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PACIFIC SOUTHWEST REGION: California Condor Loses Battle With Cancer, But Is Not Forgotten
California-Nevada Offices , May 11, 2015
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Almiyi appeared on a 1996 U.S. postage stamp.
Almiyi appeared on a 1996 U.S. postage stamp. - Photo Credit: Courtesy of San Diego Zoo
Almiyi receiving radiation therapy to treat squamous cell carcinoma.
Almiyi receiving radiation therapy to treat squamous cell carcinoma. - Photo Credit: Courtesy of San Diego Zoo

By Cindy Sandoval

While there may not be a formal obituary marking the passing of Almiyi, a 32 year old female California condor, her loss is felt throughout the conservation community. Almiyi was hatched in 1983 when the California condor species teetered on the edge of extinction with less than three dozen individual condors remaining worldwide.

The egg containing Almiyi was brought to the San Diego Zoo as part of an ambitious plan to increase the California condor population through a captive breeding program. During her lifetime Almiyi laid 49 eggs of which 38 hatched. Thanks to the captive breeding programs and federal protections for the condor there are over 400 California condors today and many of Almiyi’s offspring now fly free in northern Arizona, southern and central California and Northern Baja California.

In 1983, the California Condor Recovery Program at the San Diego Zoo received permission to collect four condor eggs from the wild to hatch at the zoo. Before that, no one had ever hatched a condor egg in a captive setting. Almiyi was one of four California condor eggs transported from the backcountry of Santa Barbara County to captivity and these eggs formed the foundation of the California condor breeding program at the San Diego Zoo Global.

Shortly after hatching Almiyi was moved to the San Diego Zoo Safari Park, then known as Wild Animal Park. At the age of six, she was and paired with a male condor and became the first California condor raised in captivity to lay an egg. This first of its kind egg marked a behavioral milestone proving that California condors hatched in captivity were capable of courting and reproducing.

During her lifetime, Almiyi became an ambassador for the condor recovery program. In 1996, she was chosen to represent the California condor in the Endangered Species national stamp collection that was released on October 2 of that year. Almiyi’s image joined those of other rare American wildlife species like the Florida panther and Hawaiian monk seal as part of a 15 stamp set aimed at raising public awareness of endangered wildlife. The theme of the stamp set was “Collect and Protect” and kits featuring teacher lesson plans, student guides, posters and stamp collecting cards featuring Almiyi and the other endangered species were sent to 65,000 classrooms and libraries across the nation to help children understand the importance of conservation.

When not gracing a national stamp, Almiyi was busy tending to her eggs. In fact, she laid more eggs than any other California condor on record so it is no wonder staff at the San Diego Zoo called the female condor one of the most prolific California condors ever. Of the 49 eggs laid, 38 hatched and 28 of those chicks would be released into the wild. The remaining 10 condor mothered by Almiyi became part of breeding programs at the Oregon Zoo, World Center for Birds in Boise, Idaho and some remained at the San Diego Zoo.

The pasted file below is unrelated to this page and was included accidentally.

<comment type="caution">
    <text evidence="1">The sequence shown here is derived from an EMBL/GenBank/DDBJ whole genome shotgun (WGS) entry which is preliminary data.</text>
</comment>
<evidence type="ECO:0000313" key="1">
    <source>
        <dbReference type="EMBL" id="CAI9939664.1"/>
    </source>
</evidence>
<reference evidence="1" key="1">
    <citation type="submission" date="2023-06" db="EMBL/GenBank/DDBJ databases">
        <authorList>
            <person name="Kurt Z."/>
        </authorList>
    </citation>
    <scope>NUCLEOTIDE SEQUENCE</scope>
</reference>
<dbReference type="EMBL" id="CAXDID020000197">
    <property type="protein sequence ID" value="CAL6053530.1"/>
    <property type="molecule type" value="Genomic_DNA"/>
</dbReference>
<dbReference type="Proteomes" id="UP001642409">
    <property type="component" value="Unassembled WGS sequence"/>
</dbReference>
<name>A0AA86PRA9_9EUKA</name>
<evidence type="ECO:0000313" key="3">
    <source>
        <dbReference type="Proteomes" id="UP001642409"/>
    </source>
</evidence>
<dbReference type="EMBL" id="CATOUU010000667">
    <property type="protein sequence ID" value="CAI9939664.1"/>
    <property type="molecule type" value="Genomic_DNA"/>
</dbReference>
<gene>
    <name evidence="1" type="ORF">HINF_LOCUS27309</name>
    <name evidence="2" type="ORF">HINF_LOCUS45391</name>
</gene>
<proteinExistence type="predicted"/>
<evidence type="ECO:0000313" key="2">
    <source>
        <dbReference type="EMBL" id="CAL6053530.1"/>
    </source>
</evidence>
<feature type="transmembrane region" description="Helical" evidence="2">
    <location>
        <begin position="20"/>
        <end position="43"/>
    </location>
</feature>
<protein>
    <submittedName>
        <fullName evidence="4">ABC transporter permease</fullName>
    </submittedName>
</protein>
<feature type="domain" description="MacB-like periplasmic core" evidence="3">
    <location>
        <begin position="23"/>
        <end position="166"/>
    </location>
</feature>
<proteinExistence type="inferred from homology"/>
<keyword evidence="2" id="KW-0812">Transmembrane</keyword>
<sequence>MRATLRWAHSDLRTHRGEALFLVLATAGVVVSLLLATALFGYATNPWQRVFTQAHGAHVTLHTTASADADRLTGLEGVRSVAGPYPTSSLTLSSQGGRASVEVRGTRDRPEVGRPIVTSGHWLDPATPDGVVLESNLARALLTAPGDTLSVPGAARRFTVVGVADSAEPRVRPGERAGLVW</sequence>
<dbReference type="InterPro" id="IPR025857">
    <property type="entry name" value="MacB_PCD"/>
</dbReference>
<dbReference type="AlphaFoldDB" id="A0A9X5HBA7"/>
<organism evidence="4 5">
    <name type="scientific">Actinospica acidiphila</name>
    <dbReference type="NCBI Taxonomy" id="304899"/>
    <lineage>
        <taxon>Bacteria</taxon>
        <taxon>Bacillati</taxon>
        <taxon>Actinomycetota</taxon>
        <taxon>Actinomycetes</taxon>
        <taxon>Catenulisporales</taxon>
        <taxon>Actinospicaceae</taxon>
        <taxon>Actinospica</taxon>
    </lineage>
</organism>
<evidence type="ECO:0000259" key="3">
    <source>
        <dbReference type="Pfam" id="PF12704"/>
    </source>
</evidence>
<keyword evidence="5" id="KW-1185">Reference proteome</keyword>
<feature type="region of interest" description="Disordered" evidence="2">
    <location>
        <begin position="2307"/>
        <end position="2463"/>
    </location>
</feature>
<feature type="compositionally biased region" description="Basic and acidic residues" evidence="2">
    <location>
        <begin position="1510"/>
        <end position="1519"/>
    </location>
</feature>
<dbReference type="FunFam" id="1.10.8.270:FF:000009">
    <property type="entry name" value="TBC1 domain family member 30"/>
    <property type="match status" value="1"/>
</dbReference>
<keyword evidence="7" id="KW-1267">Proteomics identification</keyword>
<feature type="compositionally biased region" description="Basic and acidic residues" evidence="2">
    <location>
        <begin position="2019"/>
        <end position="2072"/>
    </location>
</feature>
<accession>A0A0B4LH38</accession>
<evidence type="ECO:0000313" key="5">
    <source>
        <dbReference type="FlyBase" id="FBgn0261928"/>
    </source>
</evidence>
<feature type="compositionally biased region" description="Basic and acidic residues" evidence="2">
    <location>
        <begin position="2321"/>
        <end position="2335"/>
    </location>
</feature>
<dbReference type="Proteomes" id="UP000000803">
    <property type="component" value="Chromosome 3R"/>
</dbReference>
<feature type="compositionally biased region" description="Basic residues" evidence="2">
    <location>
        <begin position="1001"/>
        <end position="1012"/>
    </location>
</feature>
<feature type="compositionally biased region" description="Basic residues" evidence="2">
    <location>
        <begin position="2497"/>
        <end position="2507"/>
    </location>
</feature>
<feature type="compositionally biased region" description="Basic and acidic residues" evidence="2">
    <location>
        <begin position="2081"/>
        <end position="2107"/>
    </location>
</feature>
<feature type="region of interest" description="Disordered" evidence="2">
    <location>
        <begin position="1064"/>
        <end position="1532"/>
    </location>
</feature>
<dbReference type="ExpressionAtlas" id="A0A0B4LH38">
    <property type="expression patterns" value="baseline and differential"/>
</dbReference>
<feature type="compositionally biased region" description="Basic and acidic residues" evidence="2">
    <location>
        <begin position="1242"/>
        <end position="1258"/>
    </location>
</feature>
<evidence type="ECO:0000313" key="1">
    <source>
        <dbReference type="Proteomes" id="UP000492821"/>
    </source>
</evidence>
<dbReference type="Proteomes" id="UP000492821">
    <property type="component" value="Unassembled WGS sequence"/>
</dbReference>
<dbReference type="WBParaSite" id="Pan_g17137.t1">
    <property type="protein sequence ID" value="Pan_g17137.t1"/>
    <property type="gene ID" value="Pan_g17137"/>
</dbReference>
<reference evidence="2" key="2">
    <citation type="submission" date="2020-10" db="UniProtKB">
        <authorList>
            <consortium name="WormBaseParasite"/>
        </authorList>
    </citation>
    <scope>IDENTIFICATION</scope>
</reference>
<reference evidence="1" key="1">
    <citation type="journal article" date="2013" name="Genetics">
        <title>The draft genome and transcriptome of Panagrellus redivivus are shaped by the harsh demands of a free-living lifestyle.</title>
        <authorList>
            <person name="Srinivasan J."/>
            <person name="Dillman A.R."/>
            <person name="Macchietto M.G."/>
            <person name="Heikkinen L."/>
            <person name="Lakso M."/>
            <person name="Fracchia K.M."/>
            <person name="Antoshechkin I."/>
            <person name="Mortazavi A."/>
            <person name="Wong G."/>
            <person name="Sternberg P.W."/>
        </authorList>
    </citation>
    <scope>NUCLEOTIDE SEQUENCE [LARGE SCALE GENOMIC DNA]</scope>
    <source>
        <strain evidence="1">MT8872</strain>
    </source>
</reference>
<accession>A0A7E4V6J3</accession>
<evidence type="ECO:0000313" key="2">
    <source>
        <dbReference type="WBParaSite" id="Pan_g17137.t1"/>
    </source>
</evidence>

In March of this year staff from San Diego Zoo Global released a statement that Almiyi was suffering from a form of skin cancer and that an aggressive tumor had appeared right above her mouth. Over the next four months Almiyi was under veterinary care and received radiation therapy. Zoo veterinary staff led the effort to treat the aggressive tumor, in collaboration with a team of experts at the Veterinary Specialty Hospital of San Diego. However, on May 2, animal care staff at San Diego Zoo Global in consultation with U.S. Fish and Wildlife Service staff made the difficult decision to euthanize Almiyi. On the San Diego Zoo Global Facebook page zoo staff shared the news of Almiyi’s passing saying, “she did a great deal for her species and was very dear to us.”

For over 30 years Almiyi acted as an ambassador for her species as she delighted zoo visitors. Her likeness was welcomed into homes, schools and libraries on stamps, posters and collectable cards as she helped a generation understand the importance of conservation. Her offspring now carry on the tradition of inspiring the public and it is hoped that Almiyi’s descendants will continue to soar above the rugged landscapes of the West for many generations to come.

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Cindy Sandoval is a public affairs specialist at the Pacific Southwest Regional Office in Sacramento.


Contact Info: Cynthia Sandoval, 916-978-6159, cynthia_d_sandoval@fws.gov
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